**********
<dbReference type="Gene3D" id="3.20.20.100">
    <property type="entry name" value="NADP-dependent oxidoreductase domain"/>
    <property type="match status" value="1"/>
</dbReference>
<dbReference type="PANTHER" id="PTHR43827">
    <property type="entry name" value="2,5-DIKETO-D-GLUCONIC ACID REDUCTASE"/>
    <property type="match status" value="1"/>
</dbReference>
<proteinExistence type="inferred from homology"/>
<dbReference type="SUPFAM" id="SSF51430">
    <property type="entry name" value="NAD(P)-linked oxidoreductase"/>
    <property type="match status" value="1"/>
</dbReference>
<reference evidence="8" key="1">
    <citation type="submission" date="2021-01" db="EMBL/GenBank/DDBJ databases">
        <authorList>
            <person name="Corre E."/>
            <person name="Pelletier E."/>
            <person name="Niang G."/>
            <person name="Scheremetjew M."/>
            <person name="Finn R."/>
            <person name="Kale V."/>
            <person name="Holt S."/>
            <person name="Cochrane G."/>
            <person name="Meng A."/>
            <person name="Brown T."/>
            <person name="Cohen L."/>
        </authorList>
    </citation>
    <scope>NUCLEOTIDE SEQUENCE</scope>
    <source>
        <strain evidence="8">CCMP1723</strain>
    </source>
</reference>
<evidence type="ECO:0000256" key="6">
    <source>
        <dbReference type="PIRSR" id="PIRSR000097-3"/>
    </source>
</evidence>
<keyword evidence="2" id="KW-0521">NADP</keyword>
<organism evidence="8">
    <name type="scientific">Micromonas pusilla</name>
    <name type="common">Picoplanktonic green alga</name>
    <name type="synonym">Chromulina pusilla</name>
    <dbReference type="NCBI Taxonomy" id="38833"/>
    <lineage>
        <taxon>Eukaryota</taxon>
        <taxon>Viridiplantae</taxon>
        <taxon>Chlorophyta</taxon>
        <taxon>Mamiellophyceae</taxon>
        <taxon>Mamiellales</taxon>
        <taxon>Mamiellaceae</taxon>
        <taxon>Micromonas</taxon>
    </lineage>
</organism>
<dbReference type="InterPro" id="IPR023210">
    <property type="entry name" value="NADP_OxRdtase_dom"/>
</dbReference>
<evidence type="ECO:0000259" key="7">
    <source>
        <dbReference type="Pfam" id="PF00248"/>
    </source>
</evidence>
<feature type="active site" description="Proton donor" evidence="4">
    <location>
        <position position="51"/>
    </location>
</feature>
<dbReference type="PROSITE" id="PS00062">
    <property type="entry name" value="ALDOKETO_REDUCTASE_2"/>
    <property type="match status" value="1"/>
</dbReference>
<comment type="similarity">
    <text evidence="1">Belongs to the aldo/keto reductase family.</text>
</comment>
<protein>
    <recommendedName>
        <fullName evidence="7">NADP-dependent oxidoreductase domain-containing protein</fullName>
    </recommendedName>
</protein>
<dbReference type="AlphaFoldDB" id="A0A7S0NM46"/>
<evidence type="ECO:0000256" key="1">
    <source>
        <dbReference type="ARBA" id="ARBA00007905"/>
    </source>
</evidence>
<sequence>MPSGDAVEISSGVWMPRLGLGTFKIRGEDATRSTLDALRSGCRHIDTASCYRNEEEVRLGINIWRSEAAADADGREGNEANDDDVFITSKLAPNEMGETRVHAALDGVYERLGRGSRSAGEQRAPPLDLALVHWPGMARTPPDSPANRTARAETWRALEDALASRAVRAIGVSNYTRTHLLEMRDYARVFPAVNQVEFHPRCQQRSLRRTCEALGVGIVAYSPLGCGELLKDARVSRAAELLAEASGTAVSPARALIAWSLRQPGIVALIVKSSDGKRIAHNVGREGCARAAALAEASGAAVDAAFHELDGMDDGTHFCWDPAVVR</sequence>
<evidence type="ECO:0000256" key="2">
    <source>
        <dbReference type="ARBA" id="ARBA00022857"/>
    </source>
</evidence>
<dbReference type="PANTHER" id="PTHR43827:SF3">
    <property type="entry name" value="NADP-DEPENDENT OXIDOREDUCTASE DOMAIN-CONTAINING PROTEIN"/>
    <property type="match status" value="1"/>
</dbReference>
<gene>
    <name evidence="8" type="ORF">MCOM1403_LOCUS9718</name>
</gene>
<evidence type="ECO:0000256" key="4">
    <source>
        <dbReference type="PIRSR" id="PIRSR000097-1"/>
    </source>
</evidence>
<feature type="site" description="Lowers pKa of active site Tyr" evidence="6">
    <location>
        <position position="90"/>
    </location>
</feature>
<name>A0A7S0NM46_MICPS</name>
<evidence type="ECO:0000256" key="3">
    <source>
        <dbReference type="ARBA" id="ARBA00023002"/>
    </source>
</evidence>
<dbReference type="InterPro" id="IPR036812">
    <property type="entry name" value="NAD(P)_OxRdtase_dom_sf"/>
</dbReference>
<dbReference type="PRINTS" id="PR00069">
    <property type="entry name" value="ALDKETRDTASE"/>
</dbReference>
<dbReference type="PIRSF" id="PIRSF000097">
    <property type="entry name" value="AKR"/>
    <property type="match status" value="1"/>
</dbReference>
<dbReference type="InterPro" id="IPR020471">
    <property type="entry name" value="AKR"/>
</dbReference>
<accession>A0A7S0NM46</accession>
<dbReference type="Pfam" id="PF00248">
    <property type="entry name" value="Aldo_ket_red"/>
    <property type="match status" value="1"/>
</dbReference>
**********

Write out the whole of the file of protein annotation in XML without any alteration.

<dbReference type="Gene3D" id="3.20.20.100">
    <property type="entry name" value="NADP-dependent oxidoreductase domain"/>
    <property type="match status" value="1"/>
</dbReference>
<dbReference type="PANTHER" id="PTHR43827">
    <property type="entry name" value="2,5-DIKETO-D-GLUCONIC ACID REDUCTASE"/>
    <property type="match status" value="1"/>
</dbReference>
<proteinExistence type="inferred from homology"/>
<dbReference type="SUPFAM" id="SSF51430">
    <property type="entry name" value="NAD(P)-linked oxidoreductase"/>
    <property type="match status" value="1"/>
</dbReference>
<reference evidence="8" key="1">
    <citation type="submission" date="2021-01" db="EMBL/GenBank/DDBJ databases">
        <authorList>
            <person name="Corre E."/>
            <person name="Pelletier E."/>
            <person name="Niang G."/>
            <person name="Scheremetjew M."/>
            <person name="Finn R."/>
            <person name="Kale V."/>
            <person name="Holt S."/>
            <person name="Cochrane G."/>
            <person name="Meng A."/>
            <person name="Brown T."/>
            <person name="Cohen L."/>
        </authorList>
    </citation>
    <scope>NUCLEOTIDE SEQUENCE</scope>
    <source>
        <strain evidence="8">CCMP1723</strain>
    </source>
</reference>
<evidence type="ECO:0000256" key="6">
    <source>
        <dbReference type="PIRSR" id="PIRSR000097-3"/>
    </source>
</evidence>
<keyword evidence="2" id="KW-0521">NADP</keyword>
<organism evidence="8">
    <name type="scientific">Micromonas pusilla</name>
    <name type="common">Picoplanktonic green alga</name>
    <name type="synonym">Chromulina pusilla</name>
    <dbReference type="NCBI Taxonomy" id="38833"/>
    <lineage>
        <taxon>Eukaryota</taxon>
        <taxon>Viridiplantae</taxon>
        <taxon>Chlorophyta</taxon>
        <taxon>Mamiellophyceae</taxon>
        <taxon>Mamiellales</taxon>
        <taxon>Mamiellaceae</taxon>
        <taxon>Micromonas</taxon>
    </lineage>
</organism>
<dbReference type="InterPro" id="IPR023210">
    <property type="entry name" value="NADP_OxRdtase_dom"/>
</dbReference>
<evidence type="ECO:0000259" key="7">
    <source>
        <dbReference type="Pfam" id="PF00248"/>
    </source>
</evidence>
<feature type="active site" description="Proton donor" evidence="4">
    <location>
        <position position="51"/>
    </location>
</feature>
<dbReference type="PROSITE" id="PS00062">
    <property type="entry name" value="ALDOKETO_REDUCTASE_2"/>
    <property type="match status" value="1"/>
</dbReference>
<comment type="similarity">
    <text evidence="1">Belongs to the aldo/keto reductase family.</text>
</comment>
<protein>
    <recommendedName>
        <fullName evidence="7">NADP-dependent oxidoreductase domain-containing protein</fullName>
    </recommendedName>
</protein>
<dbReference type="AlphaFoldDB" id="A0A7S0NM46"/>
<evidence type="ECO:0000256" key="1">
    <source>
        <dbReference type="ARBA" id="ARBA00007905"/>
    </source>
</evidence>
<sequence>MPSGDAVEISSGVWMPRLGLGTFKIRGEDATRSTLDALRSGCRHIDTASCYRNEEEVRLGINIWRSEAAADADGREGNEANDDDVFITSKLAPNEMGETRVHAALDGVYERLGRGSRSAGEQRAPPLDLALVHWPGMARTPPDSPANRTARAETWRALEDALASRAVRAIGVSNYTRTHLLEMRDYARVFPAVNQVEFHPRCQQRSLRRTCEALGVGIVAYSPLGCGELLKDARVSRAAELLAEASGTAVSPARALIAWSLRQPGIVALIVKSSDGKRIAHNVGREGCARAAALAEASGAAVDAAFHELDGMDDGTHFCWDPAVVR</sequence>
<evidence type="ECO:0000256" key="2">
    <source>
        <dbReference type="ARBA" id="ARBA00022857"/>
    </source>
</evidence>
<dbReference type="PANTHER" id="PTHR43827:SF3">
    <property type="entry name" value="NADP-DEPENDENT OXIDOREDUCTASE DOMAIN-CONTAINING PROTEIN"/>
    <property type="match status" value="1"/>
</dbReference>
<gene>
    <name evidence="8" type="ORF">MCOM1403_LOCUS9718</name>
</gene>
<evidence type="ECO:0000256" key="4">
    <source>
        <dbReference type="PIRSR" id="PIRSR000097-1"/>
    </source>
</evidence>
<feature type="site" description="Lowers pKa of active site Tyr" evidence="6">
    <location>
        <position position="90"/>
    </location>
</feature>
<name>A0A7S0NM46_MICPS</name>
<evidence type="ECO:0000256" key="3">
    <source>
        <dbReference type="ARBA" id="ARBA00023002"/>
    </source>
</evidence>
<dbReference type="InterPro" id="IPR036812">
    <property type="entry name" value="NAD(P)_OxRdtase_dom_sf"/>
</dbReference>
<dbReference type="PRINTS" id="PR00069">
    <property type="entry name" value="ALDKETRDTASE"/>
</dbReference>
<dbReference type="PIRSF" id="PIRSF000097">
    <property type="entry name" value="AKR"/>
    <property type="match status" value="1"/>
</dbReference>
<dbReference type="InterPro" id="IPR020471">
    <property type="entry name" value="AKR"/>
</dbReference>
<accession>A0A7S0NM46</accession>
<dbReference type="Pfam" id="PF00248">
    <property type="entry name" value="Aldo_ket_red"/>
    <property type="match status" value="1"/>
</dbReference>